Laszlo Geczo/INPHO Aoife Doyle is set for a start on Sunday against England.

From failing floodlights to a record crowd in Leicester - Doyle sees big progression

The Limerick woman is set to come in on the wing against England on Sunday.

IT’S BEEN SEVEN years since Aoife Doyle made her Ireland debut on the right wing as an 18-year-old and things have changed quite a bit in that time.

Back then, Ireland were on their way to a Six Nations title, even if they lost to France that day in February 2015.

The game was played in front of just over 2,000 people at Ashbourne in County Meath and the floodlights went out three times during the game, causing very unwelcome delays.

After the match, which was played in tough weather conditions, family and friends’ cars got stuck in the mud of the nearby field that was serving as a temporary car park.

Those who hadn’t made it along to the game had to tune in via a livestream, rather than watching it on TV.

So it’s fair to say that things will be very different when Doyle wins her ninth Ireland cap against England on Sunday in front of a record crowd of more than 15,000 people at Welford Road in Leicester and with the game being shown live on Virgin Media at home.

“It’s funny to look back at the progressions since I first started,” says Limerick woman Doyle, who first played rugby with Shannon RFC.

Sadly for Ireland, their fortunes on the pitch have changed drastically during the same time.

The fear is that Sunday in England could be a dark day of a different kind for Irish women’s rugby, with this fully-professional English team firm favourites to rack up a big score. There are even worries that England could challenge their record 79-0 scoreline against Ireland.

aoife-doyle-and-her-family-celebrate-with-the-trophy-after-the-game Ben Brady / INPHO Doyle celebrates the AIL title for Railway Union. Ben Brady / INPHO / INPHO

Doyle is honest in her assessment of where England are taking the game.

“I think it’s fairly obvious that England are sort of in a league of their own at the moment,” she says. “They’re definitely the best team in the world in my opinion and France are up there alongside them.”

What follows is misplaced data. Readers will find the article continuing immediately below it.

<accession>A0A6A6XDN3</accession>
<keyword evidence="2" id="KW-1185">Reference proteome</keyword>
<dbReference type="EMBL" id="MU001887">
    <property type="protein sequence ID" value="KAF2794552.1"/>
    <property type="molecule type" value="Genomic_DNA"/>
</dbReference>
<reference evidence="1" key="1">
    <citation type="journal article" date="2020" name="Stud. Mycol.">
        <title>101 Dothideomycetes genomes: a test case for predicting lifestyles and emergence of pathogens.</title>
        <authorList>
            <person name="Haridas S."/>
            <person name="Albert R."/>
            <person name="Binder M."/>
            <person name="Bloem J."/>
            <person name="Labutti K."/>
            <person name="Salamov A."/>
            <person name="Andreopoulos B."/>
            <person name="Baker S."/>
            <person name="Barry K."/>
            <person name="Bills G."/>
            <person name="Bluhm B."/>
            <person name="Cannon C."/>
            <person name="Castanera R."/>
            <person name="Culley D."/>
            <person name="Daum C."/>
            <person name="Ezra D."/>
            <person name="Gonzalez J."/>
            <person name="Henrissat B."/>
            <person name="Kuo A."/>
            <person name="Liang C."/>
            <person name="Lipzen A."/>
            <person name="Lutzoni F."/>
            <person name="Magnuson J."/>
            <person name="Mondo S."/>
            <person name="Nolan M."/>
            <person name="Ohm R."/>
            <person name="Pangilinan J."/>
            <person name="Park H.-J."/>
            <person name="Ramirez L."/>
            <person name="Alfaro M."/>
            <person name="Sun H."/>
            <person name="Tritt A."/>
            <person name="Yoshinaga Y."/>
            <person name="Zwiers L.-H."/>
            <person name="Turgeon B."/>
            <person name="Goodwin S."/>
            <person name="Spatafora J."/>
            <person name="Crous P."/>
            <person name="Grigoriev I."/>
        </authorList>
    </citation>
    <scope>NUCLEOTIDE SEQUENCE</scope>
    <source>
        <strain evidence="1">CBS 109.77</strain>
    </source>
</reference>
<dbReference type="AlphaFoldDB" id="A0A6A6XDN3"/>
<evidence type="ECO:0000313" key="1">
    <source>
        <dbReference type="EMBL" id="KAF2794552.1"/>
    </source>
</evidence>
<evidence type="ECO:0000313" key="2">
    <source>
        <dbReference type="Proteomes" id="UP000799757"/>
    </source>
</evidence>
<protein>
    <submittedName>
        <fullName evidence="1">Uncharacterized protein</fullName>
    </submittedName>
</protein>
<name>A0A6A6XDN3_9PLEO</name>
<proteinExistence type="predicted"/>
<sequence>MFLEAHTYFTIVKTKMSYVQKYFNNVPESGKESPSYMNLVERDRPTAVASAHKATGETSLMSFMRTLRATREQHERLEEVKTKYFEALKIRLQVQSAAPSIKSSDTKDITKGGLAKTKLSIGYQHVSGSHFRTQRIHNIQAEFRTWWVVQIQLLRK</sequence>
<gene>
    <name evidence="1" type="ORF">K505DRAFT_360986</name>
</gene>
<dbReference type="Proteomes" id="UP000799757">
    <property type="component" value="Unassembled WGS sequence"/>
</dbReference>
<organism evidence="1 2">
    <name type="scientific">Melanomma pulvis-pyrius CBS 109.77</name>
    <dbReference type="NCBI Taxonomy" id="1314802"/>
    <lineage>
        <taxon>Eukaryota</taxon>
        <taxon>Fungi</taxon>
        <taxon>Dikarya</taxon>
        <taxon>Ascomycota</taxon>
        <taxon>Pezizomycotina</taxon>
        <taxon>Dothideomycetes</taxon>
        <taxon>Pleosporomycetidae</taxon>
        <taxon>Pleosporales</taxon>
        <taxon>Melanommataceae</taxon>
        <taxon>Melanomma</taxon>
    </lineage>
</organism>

The fact that England are professionals makes things all the more difficult for Ireland’s amateur squad – now shorn of its contracted 7s players – and Doyle is a case in point.

During the first three weeks of this Six Nations, she combined being part of the Ireland squad with three weeks of placement at a school in Limerick as part of her teaching studies through the Marino Institute of Education.

“An absolutely mental time,” is how Doyle describes it. She used her lunch breaks for recovery sessions and got through training, analysis, and any other extra rugby work in the evenings. 

“Because we love the game so much, we’re willing to do that as players but it’s definitely difficult,” says Doyle.

She’s in the second year of her Education degree, having put her studies on hold for several years while she was a full-time Ireland 7s player.

When Doyle made her 15s debut back in 2015, she had already been integrated into the Ireland 7s set-up and she ended up spending six years contracted to that squad.

“When I first started out, we hadn’t qualified for the World Series so we were called an ‘emerging’ sevens side.

irelands-aoife-doyle Inpho / Billy Stickland Doyle spent six years with the Ireland 7s. Inpho / Billy Stickland / Billy Stickland

“For a couple of years, we fought to get core status on the Series and from there, it just sort of took off in a professional route and we were training every day.

“Back at the beginning, it was just weekends training in DCU then it turned into contracts. I started living in Dublin, we were training Monday to Friday, travelling the world playing rugby.

“It has progressed even more so now, with the girls training in the HPC and with their performances on the World Series recently too, it just shows how it has grown in this country as well.”

When the Ireland 7s failed to qualify for the most recent Olympics in Tokyo, Doyle decided to finish with the programme and initially thought she might be done with rugby altogether as she turned her attention to studying.

She only lasted three or four weeks before she was back playing with Railway Union RFC in Dublin. A chat with then-Ireland head coach Adam Griggs followed and Doyle was swiftly back in the 15s squad, returning to the green jersey for the 2020 Six Nations.

Doyle missed out on last year’s failed World Cup Qualifier campaign in Italy but has had an excellent All-Ireland League season with Railway and is set to come into Ireland’s back three this weekend after the departure of five of the starting backline for 7s duty.

Among those cheering her on will be the children she was teaching during her recent placement.

“I was in a very sporty school in Caherdavin in Limerick, so they were very, very excited to have me in!” 

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